History 398 - Technologies and Their Societies
Resources on the Web
- The Max Planck Institute for History of Science in Berlin offers a
comprehensive database of machine
drawings from the early modern era.
- The Institute and Museum of History of Science in Florence has an
of the Renaissance with a selection of engineering drawings from
Windmills is just one of the websites of the International
Windmill Ring. See also The
Mills Archive, which has a new online catalog.
- Professor Stephen Murray of Columbia University has assembled a
website describing all aspects of Amiens
Cathedral. It is worth taking some time to explore the
For a closer look at some of the other cathedrals we've been
- Ruth Cowan talks about inventors and the patent system. The
Peterson Patent Model Museum contains some of the working models
by the U.S. Patent Office as part of a patent application.
- The Thomas A Edison Papers at Rutgers have placed his patents
chronicles the life and work of Lewis H. Latimer, an African-American
draftsman and inventor, who worked for the Edison companies and then
General Electric from the mid-1880s to the late 1920s.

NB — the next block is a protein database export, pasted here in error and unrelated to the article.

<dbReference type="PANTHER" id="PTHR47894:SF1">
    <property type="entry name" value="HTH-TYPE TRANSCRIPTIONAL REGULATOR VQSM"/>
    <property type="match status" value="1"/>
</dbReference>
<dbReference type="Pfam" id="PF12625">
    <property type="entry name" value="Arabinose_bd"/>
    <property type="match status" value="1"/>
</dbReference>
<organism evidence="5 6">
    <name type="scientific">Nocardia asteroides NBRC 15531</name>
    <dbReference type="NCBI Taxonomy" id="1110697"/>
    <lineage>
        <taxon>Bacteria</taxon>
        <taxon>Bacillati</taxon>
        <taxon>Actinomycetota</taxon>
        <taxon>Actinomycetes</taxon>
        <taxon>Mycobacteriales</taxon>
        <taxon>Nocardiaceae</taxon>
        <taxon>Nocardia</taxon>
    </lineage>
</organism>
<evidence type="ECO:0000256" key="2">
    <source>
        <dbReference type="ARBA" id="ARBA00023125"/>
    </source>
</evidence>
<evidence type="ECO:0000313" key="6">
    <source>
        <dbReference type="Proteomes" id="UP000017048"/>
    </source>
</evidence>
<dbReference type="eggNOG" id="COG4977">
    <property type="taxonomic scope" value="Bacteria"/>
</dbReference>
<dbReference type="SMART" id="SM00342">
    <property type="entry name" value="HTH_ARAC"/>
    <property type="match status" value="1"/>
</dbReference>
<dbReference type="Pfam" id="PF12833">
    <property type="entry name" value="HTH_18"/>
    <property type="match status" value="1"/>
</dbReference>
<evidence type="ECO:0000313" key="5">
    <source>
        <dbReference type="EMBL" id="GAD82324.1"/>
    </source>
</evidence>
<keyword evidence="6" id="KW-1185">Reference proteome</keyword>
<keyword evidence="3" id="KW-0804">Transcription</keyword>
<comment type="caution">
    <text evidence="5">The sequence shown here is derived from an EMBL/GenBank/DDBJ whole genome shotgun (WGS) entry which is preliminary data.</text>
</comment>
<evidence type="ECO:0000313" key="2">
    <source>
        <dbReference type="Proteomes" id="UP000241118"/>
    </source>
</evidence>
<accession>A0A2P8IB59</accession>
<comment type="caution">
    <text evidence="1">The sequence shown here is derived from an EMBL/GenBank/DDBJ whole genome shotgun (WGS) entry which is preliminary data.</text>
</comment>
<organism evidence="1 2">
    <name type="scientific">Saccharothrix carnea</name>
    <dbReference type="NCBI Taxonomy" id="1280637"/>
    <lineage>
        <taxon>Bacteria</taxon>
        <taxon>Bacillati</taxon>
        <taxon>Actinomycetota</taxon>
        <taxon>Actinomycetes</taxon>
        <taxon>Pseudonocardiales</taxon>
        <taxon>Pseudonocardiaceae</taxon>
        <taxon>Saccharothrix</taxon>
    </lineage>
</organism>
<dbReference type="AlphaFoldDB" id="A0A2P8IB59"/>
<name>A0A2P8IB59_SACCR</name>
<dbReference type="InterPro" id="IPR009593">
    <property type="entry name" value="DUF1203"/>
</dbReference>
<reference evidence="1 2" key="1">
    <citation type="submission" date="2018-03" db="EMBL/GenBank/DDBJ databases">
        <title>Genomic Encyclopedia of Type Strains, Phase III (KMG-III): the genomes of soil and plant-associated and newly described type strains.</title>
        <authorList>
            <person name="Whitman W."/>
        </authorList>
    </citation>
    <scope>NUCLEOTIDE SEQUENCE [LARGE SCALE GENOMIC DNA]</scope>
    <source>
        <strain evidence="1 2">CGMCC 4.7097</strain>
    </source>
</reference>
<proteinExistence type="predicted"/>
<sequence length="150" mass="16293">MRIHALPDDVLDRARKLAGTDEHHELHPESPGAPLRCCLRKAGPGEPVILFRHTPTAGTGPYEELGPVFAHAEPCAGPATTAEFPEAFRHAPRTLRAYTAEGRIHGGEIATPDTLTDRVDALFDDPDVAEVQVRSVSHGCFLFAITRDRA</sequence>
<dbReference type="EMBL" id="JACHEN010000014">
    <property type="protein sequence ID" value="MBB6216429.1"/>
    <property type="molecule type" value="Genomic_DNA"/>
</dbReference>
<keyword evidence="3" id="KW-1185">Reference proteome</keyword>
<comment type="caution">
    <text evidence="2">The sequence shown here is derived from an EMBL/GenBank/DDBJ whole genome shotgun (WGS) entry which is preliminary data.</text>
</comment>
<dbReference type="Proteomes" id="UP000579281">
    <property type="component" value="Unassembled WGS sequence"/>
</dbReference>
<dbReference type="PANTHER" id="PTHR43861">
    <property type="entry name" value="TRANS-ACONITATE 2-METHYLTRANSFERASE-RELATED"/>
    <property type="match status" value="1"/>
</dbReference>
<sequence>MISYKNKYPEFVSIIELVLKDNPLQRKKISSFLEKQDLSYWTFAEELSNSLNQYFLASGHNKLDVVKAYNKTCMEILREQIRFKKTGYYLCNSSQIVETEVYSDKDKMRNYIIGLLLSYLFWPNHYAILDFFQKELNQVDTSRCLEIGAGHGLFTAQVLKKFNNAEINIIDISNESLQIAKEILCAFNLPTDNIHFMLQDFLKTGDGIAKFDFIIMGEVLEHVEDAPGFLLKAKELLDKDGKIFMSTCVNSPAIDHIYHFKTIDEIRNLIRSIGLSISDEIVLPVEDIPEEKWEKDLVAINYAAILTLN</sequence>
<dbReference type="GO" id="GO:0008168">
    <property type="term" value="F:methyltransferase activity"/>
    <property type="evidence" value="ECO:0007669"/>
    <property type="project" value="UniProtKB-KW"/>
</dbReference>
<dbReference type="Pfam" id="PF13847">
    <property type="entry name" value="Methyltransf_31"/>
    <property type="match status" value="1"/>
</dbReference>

- Stevens Institute of Technology in Hoboken houses the papers of Frederick
Winslow Taylor, a member of its class of 1883, and has established the F.W.
Taylor Project to make the papers available online.
- The webpage for my recent Freshman Seminar, "The
World of the Computer", offers an extensive set of readings and web
links about computing and its history.
- The main WWW site for the history of computing is here.
Take some time to tour its links.
- Babbage intended his difference engine to be made of brass and
iron, but other materials will work. Take a look at Andrew
- Andrew Hodges, author of Alan Turing, the Enigma,
home page, which includes a link to a working Turing
Machine applet); another Turing machine emulator for Wintel
can be found here.
- Some links to information about John
- Here is the Army's
press release announcing the ENIAC.